This story contains the attempted murder of AUSA James Kerr outside his home, the murder of Lee Chagra shortly after, the arrest of Jimmy Chagra, and the murder of Judge John Wood. The investigation of these events was the most extensive and expensive FBI investigation since the JFK case in 1963. They will conduct over 30,000 interviews, gather 5000,000 pieces of information, and record hundreds of hours on hidden microphones and wiretaps.
I will start with El Paso because that city is just as much a character in this story as the individuals.
El Paso has long had the reputation as a wild west kind of town. El Paso earned this reputation over its long checkered history. It is an old town, and the Spanish built a mission here in 1659. El Paso del Rio Grande del Norte, or the Pass of the Great River of the North, became an important trading center on the south bank and will be renamed Ciudad Juarez. After Sam Houston and other settlers fought off Mexican troops, they formed the nation of Texas. Missouri merchants split off from the Sana Fe trail to carry trade goods to Juarez and south to Chihuahua City. Smugglers, bounty hunters for Comanche and Apache scalps, gamblers, and adventurers found a home in El Paso. Of all the old west cities, only El Paso maintains the reputation of being a wild city in modern times. At one time, the Director of U.S. Customs said that if he stopped all smuggling through El Paso, the economy of both sides of the border would collapse. DEA made El Paso the center of all their nationwide intelligence gathering about the international narcotics smuggling trade.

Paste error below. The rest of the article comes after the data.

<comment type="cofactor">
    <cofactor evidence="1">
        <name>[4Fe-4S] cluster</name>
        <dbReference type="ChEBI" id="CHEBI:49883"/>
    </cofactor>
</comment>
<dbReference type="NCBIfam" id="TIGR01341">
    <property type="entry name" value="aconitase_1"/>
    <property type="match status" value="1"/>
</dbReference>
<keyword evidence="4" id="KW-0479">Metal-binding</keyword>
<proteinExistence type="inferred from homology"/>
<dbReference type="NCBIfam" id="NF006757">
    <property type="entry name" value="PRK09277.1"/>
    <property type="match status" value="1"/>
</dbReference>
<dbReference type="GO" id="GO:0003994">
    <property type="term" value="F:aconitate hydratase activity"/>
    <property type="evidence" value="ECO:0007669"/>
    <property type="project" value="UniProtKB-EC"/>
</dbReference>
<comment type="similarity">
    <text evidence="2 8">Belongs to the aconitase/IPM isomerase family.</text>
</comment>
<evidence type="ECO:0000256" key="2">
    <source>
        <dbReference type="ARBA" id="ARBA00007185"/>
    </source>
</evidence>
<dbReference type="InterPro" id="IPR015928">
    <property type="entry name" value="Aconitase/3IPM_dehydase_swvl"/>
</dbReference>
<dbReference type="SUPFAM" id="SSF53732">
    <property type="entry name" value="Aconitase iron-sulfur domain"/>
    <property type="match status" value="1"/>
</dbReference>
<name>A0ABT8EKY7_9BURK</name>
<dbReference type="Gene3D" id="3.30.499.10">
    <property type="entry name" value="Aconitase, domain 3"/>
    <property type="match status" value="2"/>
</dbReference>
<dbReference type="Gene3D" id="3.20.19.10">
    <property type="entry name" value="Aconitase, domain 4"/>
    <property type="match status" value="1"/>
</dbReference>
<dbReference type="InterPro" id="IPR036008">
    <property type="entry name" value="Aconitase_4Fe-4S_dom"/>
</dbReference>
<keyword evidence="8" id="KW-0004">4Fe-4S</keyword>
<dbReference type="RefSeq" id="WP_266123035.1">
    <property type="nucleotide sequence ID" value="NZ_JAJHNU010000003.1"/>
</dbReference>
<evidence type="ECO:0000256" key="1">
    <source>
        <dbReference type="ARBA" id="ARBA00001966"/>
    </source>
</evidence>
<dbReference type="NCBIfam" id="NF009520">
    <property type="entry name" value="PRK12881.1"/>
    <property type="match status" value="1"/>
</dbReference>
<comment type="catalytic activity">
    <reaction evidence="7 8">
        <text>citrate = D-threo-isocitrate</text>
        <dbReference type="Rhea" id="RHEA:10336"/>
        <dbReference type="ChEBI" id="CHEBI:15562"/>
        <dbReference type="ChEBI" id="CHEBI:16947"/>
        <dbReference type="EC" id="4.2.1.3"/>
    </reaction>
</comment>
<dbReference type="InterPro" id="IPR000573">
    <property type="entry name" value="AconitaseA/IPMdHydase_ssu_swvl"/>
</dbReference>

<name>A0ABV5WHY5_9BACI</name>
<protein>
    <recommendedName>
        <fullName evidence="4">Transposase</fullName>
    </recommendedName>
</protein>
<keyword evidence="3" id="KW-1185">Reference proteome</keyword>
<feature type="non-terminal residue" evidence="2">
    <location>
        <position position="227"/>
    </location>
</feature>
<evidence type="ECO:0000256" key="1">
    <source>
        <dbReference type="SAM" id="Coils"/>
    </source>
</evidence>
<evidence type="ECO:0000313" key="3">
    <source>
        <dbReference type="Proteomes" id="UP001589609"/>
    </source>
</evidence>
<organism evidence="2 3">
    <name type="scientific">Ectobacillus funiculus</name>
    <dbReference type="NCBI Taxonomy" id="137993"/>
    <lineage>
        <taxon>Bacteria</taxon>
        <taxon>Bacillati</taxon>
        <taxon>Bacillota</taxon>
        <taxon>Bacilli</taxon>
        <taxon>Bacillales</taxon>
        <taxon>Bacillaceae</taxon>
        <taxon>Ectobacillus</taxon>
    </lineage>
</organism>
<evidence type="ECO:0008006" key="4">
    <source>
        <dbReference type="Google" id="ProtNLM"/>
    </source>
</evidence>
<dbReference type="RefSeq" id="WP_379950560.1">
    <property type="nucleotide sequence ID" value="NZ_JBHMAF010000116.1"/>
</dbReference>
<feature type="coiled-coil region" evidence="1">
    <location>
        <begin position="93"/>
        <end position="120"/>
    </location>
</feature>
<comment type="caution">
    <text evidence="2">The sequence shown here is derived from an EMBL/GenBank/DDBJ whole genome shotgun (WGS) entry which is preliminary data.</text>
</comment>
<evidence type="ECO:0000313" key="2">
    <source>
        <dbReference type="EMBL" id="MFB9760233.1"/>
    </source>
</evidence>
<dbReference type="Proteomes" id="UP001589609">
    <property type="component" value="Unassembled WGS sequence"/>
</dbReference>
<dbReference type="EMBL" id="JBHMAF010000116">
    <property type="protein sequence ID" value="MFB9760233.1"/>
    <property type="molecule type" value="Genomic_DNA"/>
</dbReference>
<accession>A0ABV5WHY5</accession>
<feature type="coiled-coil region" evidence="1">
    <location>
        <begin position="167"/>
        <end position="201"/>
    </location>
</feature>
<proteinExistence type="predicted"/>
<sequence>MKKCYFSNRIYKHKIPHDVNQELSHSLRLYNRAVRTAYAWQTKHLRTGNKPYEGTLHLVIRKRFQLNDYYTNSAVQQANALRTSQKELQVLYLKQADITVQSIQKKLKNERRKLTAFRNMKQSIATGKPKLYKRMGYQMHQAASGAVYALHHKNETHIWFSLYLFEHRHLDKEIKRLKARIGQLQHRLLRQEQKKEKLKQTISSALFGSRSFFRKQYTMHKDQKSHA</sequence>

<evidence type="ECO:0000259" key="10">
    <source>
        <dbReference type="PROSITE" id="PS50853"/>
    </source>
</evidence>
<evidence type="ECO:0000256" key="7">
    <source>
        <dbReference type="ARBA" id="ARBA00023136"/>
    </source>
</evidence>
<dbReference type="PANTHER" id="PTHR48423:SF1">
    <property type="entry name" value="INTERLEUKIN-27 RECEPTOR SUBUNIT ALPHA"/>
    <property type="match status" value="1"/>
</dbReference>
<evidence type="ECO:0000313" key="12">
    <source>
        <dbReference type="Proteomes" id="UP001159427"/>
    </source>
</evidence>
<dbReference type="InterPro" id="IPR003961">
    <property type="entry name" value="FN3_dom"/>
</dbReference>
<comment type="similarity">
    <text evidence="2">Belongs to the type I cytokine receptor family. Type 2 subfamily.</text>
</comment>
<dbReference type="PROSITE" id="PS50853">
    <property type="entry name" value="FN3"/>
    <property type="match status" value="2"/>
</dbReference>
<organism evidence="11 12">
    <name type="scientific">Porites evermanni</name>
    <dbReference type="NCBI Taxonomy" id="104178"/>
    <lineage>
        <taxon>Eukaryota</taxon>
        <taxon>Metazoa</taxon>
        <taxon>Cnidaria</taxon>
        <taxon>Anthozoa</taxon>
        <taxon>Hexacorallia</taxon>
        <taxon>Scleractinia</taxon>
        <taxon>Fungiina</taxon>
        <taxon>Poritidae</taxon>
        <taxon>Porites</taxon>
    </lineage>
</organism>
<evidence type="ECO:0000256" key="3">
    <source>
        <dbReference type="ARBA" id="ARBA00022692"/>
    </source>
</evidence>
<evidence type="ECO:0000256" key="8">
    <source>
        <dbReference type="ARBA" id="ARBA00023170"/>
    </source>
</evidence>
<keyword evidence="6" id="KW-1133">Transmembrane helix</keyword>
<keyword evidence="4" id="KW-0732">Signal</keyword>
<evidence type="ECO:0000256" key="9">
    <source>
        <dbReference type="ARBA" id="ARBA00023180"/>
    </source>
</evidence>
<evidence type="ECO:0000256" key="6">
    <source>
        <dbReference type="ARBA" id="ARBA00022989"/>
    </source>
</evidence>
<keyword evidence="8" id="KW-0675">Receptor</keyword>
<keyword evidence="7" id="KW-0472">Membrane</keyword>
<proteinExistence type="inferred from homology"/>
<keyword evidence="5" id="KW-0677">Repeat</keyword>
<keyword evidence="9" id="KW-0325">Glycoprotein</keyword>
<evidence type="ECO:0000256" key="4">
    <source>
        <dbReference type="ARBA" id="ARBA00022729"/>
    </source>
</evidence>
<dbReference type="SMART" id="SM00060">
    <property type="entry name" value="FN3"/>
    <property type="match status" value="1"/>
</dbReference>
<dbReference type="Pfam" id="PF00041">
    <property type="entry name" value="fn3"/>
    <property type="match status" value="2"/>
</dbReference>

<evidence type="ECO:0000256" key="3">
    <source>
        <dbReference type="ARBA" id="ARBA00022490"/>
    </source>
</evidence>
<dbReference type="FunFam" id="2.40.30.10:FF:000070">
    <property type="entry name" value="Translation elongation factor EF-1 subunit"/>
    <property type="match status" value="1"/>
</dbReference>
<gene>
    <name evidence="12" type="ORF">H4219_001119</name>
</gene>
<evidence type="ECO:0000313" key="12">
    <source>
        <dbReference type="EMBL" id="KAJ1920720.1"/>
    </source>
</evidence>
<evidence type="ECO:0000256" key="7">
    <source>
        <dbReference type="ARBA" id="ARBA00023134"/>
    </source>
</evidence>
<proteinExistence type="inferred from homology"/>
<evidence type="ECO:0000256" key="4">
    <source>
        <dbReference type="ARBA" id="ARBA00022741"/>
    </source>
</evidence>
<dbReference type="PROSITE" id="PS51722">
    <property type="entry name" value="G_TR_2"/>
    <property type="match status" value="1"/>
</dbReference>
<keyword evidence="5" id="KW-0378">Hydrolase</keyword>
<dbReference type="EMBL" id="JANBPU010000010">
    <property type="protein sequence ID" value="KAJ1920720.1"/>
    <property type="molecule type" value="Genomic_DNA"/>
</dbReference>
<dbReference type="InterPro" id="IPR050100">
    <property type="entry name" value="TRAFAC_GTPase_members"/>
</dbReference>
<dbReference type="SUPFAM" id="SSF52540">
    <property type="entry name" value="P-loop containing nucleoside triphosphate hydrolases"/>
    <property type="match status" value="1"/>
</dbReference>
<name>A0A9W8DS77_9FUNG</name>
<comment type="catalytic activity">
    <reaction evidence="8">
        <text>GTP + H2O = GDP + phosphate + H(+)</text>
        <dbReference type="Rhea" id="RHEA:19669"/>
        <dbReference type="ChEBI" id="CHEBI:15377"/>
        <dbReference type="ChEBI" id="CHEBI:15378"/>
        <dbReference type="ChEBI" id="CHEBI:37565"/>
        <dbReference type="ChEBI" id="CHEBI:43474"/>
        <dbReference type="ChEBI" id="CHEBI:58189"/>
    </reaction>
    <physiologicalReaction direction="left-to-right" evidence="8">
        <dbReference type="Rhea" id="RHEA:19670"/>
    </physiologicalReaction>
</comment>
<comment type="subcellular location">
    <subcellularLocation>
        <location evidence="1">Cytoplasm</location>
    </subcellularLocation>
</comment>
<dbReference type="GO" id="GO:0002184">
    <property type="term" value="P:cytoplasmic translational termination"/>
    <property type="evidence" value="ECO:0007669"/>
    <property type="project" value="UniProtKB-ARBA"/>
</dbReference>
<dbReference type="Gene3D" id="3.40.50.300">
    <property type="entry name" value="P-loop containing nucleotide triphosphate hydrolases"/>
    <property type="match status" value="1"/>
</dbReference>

The 1970s Drug scene

During the 1970s, under President Richard Nixon, the United States started the never-ending war on drugs and promoted draconian laws to deal with drug organizations called Kingpin laws. He created a new agency called Drug Abuse Law Enforcement or DALE. Later administrations renamed it the DEA. These were some of the first federal organizations to form task forces with local police. In the Kansas City Police Department, several undercover cops were assigned to DALE, and the stories that filtered back were crazy. These guys were getting into shootouts, fraternizing with informants, spending government money like there was no tomorrow, and operating with little adult supervision. But they were effective. I remember making a call at a well-known heroin dealer, user, booster, and professional criminal’s house. The dispatcher called and asked me to meet the DALE agents, and upon arrival, I saw a couple of guys in an early 70s Chevrolet Nova. They had the dealer, Frank Clayton, handcuffed in the back seat. One yelled out to watch the house because they would seize it as they drove off. I remember Frank Clayton had a petrified look on his face. They never came back, and after a while, I just left and went back to making calls. The last I remember, the Claytons still lived in that house.